52 Ancestors in 52 Weeks: #31 – Eliza Veal of Stowey, Somerset

Genealogist Amy Johnson Crow, who blogs at No Story Too Small, has set a challenge to write about one ancestor each week. I’ve decided to take up that challenge to wake up my (somewhat) languishing blog, but to honor my ancestors. I plan to post every week on Sunday, and I encourage others to join the challenge with me. 52ancestors-week31 VEALE or VEALE, MY GREAT GREAT GRANDMOTHER FROM SOMERSET

My great-great grandmother, Eliza Veal, was born about 1847 in Stowey, Somerset, England. Stowey is a small village in the Chew Valley near the Mendip Hills. The BBC Domesday Reloaded site says that in the Domesday Book of 1086, the village was mentioned as having 1 villager, 1 smallholder, and 1 plough. One hundred years later, in 1986, the population was 80.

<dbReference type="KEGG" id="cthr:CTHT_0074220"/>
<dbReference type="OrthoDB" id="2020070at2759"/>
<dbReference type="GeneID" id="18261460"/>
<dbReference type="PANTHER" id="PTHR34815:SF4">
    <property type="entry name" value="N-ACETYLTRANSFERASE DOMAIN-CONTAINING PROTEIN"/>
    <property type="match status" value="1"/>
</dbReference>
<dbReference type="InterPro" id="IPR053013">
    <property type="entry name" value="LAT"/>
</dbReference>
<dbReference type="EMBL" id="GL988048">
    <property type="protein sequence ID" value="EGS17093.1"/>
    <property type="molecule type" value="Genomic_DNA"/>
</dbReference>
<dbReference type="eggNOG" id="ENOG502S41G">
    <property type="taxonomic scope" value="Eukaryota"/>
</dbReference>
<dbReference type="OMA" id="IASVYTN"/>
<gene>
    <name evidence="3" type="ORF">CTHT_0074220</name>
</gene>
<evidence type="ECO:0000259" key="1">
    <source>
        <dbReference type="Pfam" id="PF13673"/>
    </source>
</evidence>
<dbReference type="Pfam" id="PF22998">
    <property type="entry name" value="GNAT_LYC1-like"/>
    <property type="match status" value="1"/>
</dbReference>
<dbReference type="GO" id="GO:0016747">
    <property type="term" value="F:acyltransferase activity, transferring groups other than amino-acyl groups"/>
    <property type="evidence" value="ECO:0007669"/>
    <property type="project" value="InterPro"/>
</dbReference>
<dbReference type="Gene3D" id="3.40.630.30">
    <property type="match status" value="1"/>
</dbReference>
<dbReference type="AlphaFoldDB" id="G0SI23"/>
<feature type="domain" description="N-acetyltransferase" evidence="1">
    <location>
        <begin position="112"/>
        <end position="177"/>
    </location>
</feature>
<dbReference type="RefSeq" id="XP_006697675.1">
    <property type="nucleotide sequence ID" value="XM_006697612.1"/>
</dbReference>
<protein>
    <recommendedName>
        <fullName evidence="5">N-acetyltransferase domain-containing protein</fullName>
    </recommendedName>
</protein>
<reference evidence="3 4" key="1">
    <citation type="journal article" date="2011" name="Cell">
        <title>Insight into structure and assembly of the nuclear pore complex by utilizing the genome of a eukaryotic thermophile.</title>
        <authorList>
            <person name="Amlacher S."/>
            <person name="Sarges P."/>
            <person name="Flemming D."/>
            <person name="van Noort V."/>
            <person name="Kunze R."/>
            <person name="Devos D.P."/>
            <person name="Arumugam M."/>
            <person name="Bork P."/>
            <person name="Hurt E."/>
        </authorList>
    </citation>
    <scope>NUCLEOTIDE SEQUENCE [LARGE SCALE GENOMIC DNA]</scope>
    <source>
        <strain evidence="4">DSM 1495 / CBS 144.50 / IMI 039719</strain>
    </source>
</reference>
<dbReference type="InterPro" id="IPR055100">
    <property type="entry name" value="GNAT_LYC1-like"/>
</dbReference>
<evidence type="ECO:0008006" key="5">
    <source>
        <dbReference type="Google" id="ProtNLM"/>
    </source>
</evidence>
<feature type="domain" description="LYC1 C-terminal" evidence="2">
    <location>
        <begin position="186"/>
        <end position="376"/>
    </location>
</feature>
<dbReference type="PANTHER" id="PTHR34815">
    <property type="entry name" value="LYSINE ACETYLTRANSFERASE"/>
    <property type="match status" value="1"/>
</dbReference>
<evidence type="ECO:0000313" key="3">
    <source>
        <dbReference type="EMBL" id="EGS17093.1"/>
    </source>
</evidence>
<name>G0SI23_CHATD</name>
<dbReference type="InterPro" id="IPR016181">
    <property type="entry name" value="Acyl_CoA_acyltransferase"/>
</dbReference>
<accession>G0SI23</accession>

The Churchh of St. Nicholas and St. Mary, built in 1235. Stowey, Somerset.

The Church of St. Nicholas and St. Mary, built in 1235. Stowey, Somerset.

Eliza was born to William Veal, an agricultural labourer, and Ann Sage (sounds delicious, doesn’t it – veal and sage?). They may have attended the church shown above, which has 6 bells in its tower.

She married my great-grandfather John Jones on the 20th of September, 1869 in Llanhilleth, Monmouthshire, Wales. I have yet to discover what brought her the 52 miles to Wales from Somerset, a few years before. Perhaps it was the death of her father in 1867. She apparently left her mother behind, who remained in Stowey until her death in 1891.

Their first child, Jemima Ann, was my great-grandmother. They had at least four more children while living in Aberystruth, Monmouthshire (cousin John – did I get it right?), but I lose track of Eliza after the 1881 census.

Her husband is in the 1891 and 1901 censuses as a widower, so Eliza must have passed away between 1881 and 1891, being no more than 45 years old. Having a common married name of Jones makes her death record hard to find.

Her last place of residence was in Abertillery in 1881. Her husband was a coal miner and all of her children were scholars. As with so many of my ancestors, I always wish I knew more about her.